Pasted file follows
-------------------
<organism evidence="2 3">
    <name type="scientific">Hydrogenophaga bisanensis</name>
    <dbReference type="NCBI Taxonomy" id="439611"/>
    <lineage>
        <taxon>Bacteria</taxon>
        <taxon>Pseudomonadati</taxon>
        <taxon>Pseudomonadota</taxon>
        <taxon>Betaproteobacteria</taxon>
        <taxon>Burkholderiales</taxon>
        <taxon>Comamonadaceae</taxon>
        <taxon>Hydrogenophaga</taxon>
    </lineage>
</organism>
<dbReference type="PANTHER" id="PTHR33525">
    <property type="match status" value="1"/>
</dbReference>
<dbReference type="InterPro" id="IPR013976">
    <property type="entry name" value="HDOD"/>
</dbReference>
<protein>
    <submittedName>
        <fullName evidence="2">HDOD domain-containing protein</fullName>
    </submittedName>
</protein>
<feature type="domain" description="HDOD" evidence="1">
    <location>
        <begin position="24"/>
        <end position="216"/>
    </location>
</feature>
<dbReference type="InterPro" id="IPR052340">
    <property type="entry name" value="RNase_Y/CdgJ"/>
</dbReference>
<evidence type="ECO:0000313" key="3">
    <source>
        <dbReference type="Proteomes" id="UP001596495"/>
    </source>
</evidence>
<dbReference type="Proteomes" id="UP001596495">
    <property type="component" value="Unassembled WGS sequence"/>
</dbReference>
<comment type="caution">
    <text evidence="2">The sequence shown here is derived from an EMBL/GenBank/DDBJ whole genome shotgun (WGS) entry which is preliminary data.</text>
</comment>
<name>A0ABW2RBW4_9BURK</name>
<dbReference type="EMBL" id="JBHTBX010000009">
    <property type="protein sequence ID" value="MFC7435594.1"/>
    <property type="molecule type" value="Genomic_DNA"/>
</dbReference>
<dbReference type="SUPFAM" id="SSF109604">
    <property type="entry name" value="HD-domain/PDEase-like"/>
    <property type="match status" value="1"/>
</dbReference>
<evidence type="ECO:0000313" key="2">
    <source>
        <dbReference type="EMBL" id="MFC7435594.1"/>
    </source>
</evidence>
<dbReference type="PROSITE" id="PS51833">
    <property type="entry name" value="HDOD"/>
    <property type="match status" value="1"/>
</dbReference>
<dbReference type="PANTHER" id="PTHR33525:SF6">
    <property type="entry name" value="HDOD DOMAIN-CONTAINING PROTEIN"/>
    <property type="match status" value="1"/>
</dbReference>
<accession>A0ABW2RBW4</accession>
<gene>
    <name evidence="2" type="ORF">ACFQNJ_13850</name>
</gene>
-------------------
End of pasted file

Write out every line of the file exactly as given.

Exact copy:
<organism evidence="2 3">
    <name type="scientific">Hydrogenophaga bisanensis</name>
    <dbReference type="NCBI Taxonomy" id="439611"/>
    <lineage>
        <taxon>Bacteria</taxon>
        <taxon>Pseudomonadati</taxon>
        <taxon>Pseudomonadota</taxon>
        <taxon>Betaproteobacteria</taxon>
        <taxon>Burkholderiales</taxon>
        <taxon>Comamonadaceae</taxon>
        <taxon>Hydrogenophaga</taxon>
    </lineage>
</organism>
<dbReference type="PANTHER" id="PTHR33525">
    <property type="match status" value="1"/>
</dbReference>
<dbReference type="InterPro" id="IPR013976">
    <property type="entry name" value="HDOD"/>
</dbReference>
<protein>
    <submittedName>
        <fullName evidence="2">HDOD domain-containing protein</fullName>
    </submittedName>
</protein>
<feature type="domain" description="HDOD" evidence="1">
    <location>
        <begin position="24"/>
        <end position="216"/>
    </location>
</feature>
<dbReference type="InterPro" id="IPR052340">
    <property type="entry name" value="RNase_Y/CdgJ"/>
</dbReference>
<evidence type="ECO:0000313" key="3">
    <source>
        <dbReference type="Proteomes" id="UP001596495"/>
    </source>
</evidence>
<dbReference type="Proteomes" id="UP001596495">
    <property type="component" value="Unassembled WGS sequence"/>
</dbReference>
<comment type="caution">
    <text evidence="2">The sequence shown here is derived from an EMBL/GenBank/DDBJ whole genome shotgun (WGS) entry which is preliminary data.</text>
</comment>
<name>A0ABW2RBW4_9BURK</name>
<dbReference type="EMBL" id="JBHTBX010000009">
    <property type="protein sequence ID" value="MFC7435594.1"/>
    <property type="molecule type" value="Genomic_DNA"/>
</dbReference>
<dbReference type="SUPFAM" id="SSF109604">
    <property type="entry name" value="HD-domain/PDEase-like"/>
    <property type="match status" value="1"/>
</dbReference>
<evidence type="ECO:0000313" key="2">
    <source>
        <dbReference type="EMBL" id="MFC7435594.1"/>
    </source>
</evidence>
<dbReference type="PROSITE" id="PS51833">
    <property type="entry name" value="HDOD"/>
    <property type="match status" value="1"/>
</dbReference>
<dbReference type="PANTHER" id="PTHR33525:SF6">
    <property type="entry name" value="HDOD DOMAIN-CONTAINING PROTEIN"/>
    <property type="match status" value="1"/>
</dbReference>
<accession>A0ABW2RBW4</accession>
<gene>
    <name evidence="2" type="ORF">ACFQNJ_13850</name>
</gene>